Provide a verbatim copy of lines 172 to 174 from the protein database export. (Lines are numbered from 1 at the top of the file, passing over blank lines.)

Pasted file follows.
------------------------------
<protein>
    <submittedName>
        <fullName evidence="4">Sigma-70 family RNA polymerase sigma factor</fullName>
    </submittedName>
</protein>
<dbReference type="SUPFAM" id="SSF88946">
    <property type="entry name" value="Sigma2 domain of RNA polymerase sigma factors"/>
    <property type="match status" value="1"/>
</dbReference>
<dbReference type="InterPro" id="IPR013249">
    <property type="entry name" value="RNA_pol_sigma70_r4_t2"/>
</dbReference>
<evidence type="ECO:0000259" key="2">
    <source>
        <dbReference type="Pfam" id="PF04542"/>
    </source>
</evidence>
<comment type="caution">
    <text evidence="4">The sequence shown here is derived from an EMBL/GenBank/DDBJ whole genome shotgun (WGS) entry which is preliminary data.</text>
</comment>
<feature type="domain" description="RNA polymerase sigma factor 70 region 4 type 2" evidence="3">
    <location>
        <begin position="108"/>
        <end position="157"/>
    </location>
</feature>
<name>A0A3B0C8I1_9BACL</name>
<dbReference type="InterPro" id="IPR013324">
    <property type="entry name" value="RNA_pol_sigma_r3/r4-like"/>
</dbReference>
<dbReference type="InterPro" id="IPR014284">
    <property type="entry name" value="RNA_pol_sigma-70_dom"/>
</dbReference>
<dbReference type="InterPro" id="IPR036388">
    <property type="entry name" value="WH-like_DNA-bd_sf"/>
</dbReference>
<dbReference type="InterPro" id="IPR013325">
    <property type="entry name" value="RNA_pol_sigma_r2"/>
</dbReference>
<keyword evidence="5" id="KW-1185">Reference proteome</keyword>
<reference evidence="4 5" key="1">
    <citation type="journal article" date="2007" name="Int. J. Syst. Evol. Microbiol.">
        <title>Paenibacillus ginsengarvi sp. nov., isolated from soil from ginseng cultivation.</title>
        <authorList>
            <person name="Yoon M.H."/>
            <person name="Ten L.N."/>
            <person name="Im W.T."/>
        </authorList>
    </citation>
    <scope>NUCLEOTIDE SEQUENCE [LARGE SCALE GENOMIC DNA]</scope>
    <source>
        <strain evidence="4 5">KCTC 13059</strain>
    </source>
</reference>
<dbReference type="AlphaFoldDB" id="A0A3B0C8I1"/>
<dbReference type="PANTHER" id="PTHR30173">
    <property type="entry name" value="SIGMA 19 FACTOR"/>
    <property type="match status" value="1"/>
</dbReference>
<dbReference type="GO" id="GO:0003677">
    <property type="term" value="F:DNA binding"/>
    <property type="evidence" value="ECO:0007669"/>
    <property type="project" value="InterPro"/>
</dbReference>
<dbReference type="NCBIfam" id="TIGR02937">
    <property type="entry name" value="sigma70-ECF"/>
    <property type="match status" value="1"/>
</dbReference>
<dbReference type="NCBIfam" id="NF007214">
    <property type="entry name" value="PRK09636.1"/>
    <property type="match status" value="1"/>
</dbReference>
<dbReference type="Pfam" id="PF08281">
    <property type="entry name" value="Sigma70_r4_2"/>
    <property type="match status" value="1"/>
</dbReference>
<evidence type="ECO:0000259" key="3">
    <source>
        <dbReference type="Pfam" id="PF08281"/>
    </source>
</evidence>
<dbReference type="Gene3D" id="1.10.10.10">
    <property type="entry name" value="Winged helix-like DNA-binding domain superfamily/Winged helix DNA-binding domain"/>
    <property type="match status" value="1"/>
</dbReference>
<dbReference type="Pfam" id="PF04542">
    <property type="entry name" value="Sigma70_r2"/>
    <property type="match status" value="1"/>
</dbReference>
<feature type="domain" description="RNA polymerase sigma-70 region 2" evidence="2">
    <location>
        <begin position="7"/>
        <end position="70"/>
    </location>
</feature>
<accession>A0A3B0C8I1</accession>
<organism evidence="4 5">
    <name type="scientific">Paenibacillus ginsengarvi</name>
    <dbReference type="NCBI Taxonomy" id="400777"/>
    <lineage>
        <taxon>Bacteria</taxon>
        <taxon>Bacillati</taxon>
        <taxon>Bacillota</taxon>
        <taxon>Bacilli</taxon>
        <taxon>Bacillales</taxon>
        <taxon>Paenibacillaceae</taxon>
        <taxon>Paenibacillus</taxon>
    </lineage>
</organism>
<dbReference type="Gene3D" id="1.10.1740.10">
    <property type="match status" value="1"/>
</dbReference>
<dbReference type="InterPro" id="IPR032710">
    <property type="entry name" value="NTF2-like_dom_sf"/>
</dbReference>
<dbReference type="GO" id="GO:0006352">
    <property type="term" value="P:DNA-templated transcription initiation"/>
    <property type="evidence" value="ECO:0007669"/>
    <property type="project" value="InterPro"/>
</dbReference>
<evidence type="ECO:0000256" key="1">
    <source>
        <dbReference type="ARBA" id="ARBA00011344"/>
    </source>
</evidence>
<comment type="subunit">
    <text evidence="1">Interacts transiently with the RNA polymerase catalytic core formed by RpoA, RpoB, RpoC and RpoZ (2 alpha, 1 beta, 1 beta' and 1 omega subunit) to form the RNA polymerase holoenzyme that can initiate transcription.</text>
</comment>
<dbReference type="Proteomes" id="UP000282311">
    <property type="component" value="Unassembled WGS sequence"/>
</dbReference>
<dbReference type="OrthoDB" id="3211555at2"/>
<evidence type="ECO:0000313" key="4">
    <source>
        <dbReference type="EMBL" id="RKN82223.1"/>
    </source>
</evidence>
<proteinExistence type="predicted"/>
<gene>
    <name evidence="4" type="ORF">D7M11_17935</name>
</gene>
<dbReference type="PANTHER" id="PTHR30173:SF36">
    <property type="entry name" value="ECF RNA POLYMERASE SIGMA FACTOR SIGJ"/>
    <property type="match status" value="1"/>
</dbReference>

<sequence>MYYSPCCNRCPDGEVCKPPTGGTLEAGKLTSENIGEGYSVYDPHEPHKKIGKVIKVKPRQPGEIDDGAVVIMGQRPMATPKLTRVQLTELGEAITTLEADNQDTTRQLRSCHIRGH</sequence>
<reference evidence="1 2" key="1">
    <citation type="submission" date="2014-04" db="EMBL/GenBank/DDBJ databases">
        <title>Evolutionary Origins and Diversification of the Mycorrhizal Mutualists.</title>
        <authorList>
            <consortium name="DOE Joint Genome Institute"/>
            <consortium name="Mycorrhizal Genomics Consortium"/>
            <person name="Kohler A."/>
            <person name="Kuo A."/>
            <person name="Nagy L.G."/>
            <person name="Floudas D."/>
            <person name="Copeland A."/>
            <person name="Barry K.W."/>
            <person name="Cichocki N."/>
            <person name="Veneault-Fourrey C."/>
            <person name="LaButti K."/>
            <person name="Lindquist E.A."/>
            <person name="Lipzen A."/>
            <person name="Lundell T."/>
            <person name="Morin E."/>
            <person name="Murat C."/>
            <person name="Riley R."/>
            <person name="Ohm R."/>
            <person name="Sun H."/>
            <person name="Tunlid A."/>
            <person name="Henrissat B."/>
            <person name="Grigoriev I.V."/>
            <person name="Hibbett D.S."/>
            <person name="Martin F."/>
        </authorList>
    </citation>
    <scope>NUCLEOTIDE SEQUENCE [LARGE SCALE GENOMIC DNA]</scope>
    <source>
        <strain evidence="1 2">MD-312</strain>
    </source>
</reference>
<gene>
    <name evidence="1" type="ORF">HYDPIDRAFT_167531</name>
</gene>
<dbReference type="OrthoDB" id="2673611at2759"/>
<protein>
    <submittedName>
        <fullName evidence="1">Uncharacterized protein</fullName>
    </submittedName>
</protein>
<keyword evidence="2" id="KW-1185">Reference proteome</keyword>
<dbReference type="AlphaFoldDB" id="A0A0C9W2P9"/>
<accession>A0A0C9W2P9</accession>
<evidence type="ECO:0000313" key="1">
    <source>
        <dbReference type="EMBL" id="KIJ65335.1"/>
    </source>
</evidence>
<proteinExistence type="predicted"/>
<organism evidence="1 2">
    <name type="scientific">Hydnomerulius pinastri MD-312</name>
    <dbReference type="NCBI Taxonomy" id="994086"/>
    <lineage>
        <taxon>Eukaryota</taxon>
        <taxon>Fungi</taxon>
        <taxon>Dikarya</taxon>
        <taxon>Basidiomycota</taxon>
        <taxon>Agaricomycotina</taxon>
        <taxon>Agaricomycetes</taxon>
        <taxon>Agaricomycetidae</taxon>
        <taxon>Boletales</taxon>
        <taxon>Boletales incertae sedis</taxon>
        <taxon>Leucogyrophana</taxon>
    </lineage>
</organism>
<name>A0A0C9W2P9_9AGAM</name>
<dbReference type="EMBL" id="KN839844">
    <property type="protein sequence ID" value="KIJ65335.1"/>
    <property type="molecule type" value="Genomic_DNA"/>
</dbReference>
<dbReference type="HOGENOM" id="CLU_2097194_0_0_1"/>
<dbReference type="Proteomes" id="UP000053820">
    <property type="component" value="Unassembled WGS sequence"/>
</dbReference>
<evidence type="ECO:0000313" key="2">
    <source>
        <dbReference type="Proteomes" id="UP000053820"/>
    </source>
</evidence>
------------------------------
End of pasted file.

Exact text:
            <person name="Grigoriev I.V."/>
            <person name="Hibbett D.S."/>
            <person name="Martin F."/>